But – and this is a big but – if I can share not only my struggle AND my process for working through the pain AND how I use my ‘problems’ to meet my life goals then so much the better. I still struggle – daily – with excess emotional energy (my term) and when I let this energy take over, I lose sight of myself and often make bad, painful, hurtful choices for myself and others. My goal for myself is to continue to intentionally seek balance between ACCEPTANCE and TRANSFORMATION. My goal for this blog is to help anyone who also needs or wants this balance.

A Few Technical Things

The next few paragraphs may be boring … but I think they are necessary as an explanation for how this blog will change and hopefully become more useful to all of us.

Do you know what the DSM-5 is? It’s the manual of “mental disorders” physicians use to designate the proper diagnoses for you and me. Can you guess how many pages are in the DSM-5? Seriously, jot down a guess.

The copy I most recently held has 525 pages … and the print was so small I had to find my strongest reading glasses. That’s 525 pages of labels. Just the eating disorder section has 10 different codes and a myriad of subcodes.

The table of contents is 9 pages. Take a look at the table of contents – it’s fascinating: https://www.psychiatry.org/File%20Library/.../DSM/APA_DSM-5-Contents.pdf.

Once the proper (hopefully) diagnoses are assigned, the provider moves to the ICD-10 code book. This huge book assigns each diagnosis an alpha-numeric code. It is primarily used for insurance reimbursement.1

For example, I have two DSM-5 labels and these have associated ICD-10 alpha-numerical codes:

  • Bipolar II is F.31.81
  • Eating Disorder, unspecified is F50.9

If there are 525 pages of diagnosis options, then how many treatment options must exist? I suppose it’s unlimited. So far, in my various treatment settings, I have been exposed to: ACT, DBT, CBT, EMDR, RAIN, EFT. That’s just the treatment modalities that use an acronym. Alphabet Soup. I’ve also learned about schema theory, Jungian theory – etc. etc. etc.

No Treatment Plan is Perfect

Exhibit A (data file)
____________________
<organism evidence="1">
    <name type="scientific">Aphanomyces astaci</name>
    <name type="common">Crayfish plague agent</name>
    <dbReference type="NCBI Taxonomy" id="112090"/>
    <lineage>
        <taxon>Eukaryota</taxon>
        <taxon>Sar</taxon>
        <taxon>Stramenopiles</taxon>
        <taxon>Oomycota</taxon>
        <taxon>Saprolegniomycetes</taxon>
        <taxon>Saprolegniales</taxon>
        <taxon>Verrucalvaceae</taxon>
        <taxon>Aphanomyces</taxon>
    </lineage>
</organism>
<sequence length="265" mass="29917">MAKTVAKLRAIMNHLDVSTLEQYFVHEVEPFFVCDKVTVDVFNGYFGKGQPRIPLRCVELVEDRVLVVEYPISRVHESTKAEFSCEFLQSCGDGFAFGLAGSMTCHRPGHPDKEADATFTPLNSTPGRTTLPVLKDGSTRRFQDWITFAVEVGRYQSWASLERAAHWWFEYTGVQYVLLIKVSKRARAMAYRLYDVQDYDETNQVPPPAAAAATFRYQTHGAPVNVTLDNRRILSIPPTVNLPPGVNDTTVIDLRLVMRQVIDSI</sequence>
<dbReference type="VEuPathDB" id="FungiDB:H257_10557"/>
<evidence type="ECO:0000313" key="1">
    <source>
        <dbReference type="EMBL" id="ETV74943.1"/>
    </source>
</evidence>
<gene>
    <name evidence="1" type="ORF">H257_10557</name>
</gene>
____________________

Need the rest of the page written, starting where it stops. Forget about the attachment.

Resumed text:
What I’ve discovered is that NO MODEL is the answer to all problems. YET EVERY MODEL has something of value to offer. Thankfully, I have been able to pull nuggets from each treatment modality to put in my toolbox. But, over the last year or so, I’ve forgotten about these tools, these techniques, these helpful nuggets. It’s not that I’m not using any skills – I have to actively use skills in order to have quality relationships with myself and with others.

But, I have gotten into a rut and therefore my coping mechanisms have become less effective, less interesting. In a word: boring! Therefore, I’m going to revisit all the wonderful – helpful – healing techniques my great therapists have taught me. I’m going to crack open the pages and pages of notes. I’m going to re-read the books on my suggested reading lists.

Read or Transform?

Reading about a strategy is educational – but not transformational. My life goal – and one of my most important values – is to attempt to see myself honestly and ACCEPT all that I am. It doesn’t stop there. I also seek to improve my life and my relationships. I strive to TRANSFORM.

The Upcoming Journey

I’m hoping you’ll come along with me on this re-discovery journey to healthy strategies. Each week, I’ll continue to write about a specific painful struggle I’m facing. But I’ll also present a strategy to implement. It is my hope that these strategies will help me reduce suffering and direct me to a positive outcome. Maybe the strategy will work – maybe it won’t. Either way, I’m meeting my goal to hold all that I am with tenderness.

Suggested Reading

I have so many books that therapists have recommended. Some of these are now sitting in front of me and I am committed to re-reading them and using the author’s expertise. I’ve included that list below2. My shelves are full but I’ve selected these to get started:

These resources were not chosen at random. They are on my shelf only because a professional recommended it to me.


I am not a therapist. I have no relevant diploma. I have no fancy letters behind my name. I am a sufferer with years of therapy. I am an expert only in the sense that I am enrolled in the School of Hard Knocks. But hard knocks are an excellent teacher. If you suffer, I highly recommend you find a professional to help you and develop a personalized treatment plan. This blog is MY experience and while I pray it’s helpful, I am not qualified to diagnose or treat anyone for anything. (Well, I am a great math teacher—especially fractions! J).


1 The DSM-5 and the ICD-10 system are used for insurance reimbursement. This, of course, assumes you have insurance coverage. We all know that insurance coverage for mental health issues in the US is either wholly inadequate or non-existent. That is a topic for another day. Whether you have insurance or not, your provider will use the DSM-5 and ICD-10 system for your records.

2 There is also a tab on my website. I will keep this tab updated with any resource I utilize.

June Converse with purple hair
In April 2012 I had a mental breakdown. The real thing. I have about 36 hours that I don’t remember....


Copyright 2021 June Converse, All Rights Reserved.